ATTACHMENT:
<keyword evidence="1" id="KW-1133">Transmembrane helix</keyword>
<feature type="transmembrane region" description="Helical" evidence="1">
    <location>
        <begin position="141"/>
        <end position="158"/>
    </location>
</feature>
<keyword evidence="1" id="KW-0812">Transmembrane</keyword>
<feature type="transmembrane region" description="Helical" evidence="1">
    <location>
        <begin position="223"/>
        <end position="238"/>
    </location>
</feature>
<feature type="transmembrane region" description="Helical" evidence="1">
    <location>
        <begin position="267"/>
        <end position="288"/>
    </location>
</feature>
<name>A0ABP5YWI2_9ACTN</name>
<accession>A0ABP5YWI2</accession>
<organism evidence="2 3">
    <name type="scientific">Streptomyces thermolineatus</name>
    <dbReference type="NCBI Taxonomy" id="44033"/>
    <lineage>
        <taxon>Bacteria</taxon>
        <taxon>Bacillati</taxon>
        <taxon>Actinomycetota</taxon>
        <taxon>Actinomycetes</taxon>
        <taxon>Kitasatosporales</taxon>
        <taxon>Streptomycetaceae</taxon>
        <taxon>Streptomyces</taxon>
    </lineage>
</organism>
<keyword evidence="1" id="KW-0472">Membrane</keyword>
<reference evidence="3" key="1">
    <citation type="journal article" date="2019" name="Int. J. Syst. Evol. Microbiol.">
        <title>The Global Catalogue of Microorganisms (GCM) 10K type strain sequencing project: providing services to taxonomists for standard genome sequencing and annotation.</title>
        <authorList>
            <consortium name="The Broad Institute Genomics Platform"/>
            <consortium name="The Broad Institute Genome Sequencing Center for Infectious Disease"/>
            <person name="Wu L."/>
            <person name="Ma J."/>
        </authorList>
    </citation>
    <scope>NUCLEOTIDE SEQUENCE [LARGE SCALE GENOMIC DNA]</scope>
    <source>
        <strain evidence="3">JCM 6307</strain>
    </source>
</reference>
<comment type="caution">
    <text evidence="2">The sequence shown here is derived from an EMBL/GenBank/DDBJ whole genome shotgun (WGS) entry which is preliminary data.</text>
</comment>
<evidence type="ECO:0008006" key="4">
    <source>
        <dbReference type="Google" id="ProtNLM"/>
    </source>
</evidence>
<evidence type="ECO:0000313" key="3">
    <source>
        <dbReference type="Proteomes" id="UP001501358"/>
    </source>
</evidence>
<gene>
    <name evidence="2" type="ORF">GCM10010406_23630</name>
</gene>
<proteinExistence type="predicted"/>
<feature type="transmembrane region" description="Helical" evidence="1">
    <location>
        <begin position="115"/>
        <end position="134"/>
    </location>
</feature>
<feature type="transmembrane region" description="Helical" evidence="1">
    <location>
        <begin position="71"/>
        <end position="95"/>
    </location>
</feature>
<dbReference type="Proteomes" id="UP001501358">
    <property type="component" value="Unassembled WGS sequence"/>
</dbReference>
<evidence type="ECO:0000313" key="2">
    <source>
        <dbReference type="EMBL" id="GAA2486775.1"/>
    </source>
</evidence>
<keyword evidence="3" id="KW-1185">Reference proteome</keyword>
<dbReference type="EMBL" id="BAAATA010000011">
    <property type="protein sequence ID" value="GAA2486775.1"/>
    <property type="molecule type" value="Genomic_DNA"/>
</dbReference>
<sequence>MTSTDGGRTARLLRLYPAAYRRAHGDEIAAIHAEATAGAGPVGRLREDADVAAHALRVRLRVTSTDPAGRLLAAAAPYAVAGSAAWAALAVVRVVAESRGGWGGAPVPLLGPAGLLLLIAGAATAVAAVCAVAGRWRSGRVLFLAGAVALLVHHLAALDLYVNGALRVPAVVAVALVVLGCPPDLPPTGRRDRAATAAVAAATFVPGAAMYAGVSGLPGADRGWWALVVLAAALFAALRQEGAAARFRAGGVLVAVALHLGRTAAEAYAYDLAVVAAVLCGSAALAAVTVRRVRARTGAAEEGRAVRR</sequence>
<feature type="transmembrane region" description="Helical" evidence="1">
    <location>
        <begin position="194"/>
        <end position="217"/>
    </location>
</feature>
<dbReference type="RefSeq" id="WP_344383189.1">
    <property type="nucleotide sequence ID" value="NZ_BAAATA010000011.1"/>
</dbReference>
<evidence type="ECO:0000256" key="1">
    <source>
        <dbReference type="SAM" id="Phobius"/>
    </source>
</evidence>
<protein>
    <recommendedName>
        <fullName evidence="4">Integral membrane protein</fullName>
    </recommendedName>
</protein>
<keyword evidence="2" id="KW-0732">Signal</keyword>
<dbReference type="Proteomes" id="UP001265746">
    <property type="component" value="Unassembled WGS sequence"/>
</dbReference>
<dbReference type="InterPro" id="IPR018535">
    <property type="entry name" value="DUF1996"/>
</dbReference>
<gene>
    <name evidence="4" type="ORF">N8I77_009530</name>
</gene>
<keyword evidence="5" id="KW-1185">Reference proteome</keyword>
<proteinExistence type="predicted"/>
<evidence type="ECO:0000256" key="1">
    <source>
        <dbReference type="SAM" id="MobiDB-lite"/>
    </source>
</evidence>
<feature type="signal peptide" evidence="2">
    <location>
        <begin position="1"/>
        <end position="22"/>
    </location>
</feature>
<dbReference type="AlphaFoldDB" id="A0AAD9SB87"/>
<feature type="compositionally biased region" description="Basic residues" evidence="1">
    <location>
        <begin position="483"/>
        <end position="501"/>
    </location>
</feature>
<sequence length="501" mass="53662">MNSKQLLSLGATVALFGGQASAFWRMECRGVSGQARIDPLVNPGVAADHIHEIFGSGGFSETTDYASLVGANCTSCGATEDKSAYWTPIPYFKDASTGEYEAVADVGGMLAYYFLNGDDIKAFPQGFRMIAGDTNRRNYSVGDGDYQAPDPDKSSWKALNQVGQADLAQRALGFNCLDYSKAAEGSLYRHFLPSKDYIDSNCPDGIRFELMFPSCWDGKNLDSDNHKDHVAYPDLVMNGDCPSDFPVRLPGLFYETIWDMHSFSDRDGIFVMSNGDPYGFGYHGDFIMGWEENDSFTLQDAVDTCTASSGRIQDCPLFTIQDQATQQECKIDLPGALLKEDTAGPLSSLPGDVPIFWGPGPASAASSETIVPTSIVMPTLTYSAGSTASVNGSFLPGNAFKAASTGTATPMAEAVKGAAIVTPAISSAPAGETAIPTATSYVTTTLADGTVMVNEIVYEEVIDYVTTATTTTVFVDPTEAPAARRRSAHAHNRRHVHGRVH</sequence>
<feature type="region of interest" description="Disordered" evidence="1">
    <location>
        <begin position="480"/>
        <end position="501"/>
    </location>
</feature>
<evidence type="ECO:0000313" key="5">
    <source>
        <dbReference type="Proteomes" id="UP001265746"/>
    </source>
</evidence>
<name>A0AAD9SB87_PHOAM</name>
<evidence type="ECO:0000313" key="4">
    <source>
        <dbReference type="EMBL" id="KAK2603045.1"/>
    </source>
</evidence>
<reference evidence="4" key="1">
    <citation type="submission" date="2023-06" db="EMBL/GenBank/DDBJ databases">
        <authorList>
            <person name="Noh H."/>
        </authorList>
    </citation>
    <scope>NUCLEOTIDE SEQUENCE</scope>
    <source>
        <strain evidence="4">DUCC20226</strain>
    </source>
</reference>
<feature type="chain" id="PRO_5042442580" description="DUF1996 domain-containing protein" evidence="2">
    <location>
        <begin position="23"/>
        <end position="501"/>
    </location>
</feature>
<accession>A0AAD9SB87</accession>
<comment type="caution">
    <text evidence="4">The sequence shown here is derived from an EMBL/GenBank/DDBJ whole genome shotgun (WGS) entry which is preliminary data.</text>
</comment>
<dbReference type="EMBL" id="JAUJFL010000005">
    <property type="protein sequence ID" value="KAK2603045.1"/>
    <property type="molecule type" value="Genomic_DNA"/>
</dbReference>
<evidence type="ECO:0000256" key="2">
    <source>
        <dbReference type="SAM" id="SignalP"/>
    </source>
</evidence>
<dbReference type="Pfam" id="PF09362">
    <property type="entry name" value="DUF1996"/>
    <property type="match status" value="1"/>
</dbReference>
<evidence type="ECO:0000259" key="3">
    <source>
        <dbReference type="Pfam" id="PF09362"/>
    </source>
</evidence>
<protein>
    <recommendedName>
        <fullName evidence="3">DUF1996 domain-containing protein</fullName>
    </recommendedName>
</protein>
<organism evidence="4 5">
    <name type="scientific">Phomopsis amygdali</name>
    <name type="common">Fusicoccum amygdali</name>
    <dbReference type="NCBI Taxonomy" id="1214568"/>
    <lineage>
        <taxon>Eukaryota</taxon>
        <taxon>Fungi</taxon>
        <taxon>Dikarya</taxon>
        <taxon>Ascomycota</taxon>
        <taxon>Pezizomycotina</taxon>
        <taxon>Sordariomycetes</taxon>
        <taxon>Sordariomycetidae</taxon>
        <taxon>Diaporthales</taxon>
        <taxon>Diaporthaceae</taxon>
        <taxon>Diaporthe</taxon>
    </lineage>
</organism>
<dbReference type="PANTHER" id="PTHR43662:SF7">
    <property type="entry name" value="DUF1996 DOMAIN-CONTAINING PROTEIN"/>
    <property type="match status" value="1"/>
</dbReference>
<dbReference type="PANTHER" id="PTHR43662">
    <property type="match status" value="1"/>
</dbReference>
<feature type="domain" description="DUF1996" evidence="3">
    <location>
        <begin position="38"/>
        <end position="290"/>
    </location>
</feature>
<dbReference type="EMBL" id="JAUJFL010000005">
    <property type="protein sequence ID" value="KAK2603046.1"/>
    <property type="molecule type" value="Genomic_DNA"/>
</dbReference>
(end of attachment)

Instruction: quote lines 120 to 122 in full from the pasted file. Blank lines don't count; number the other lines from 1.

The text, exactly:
</dbReference>
<gene>
    <name evidence="4" type="ORF">N8I77_009530</name>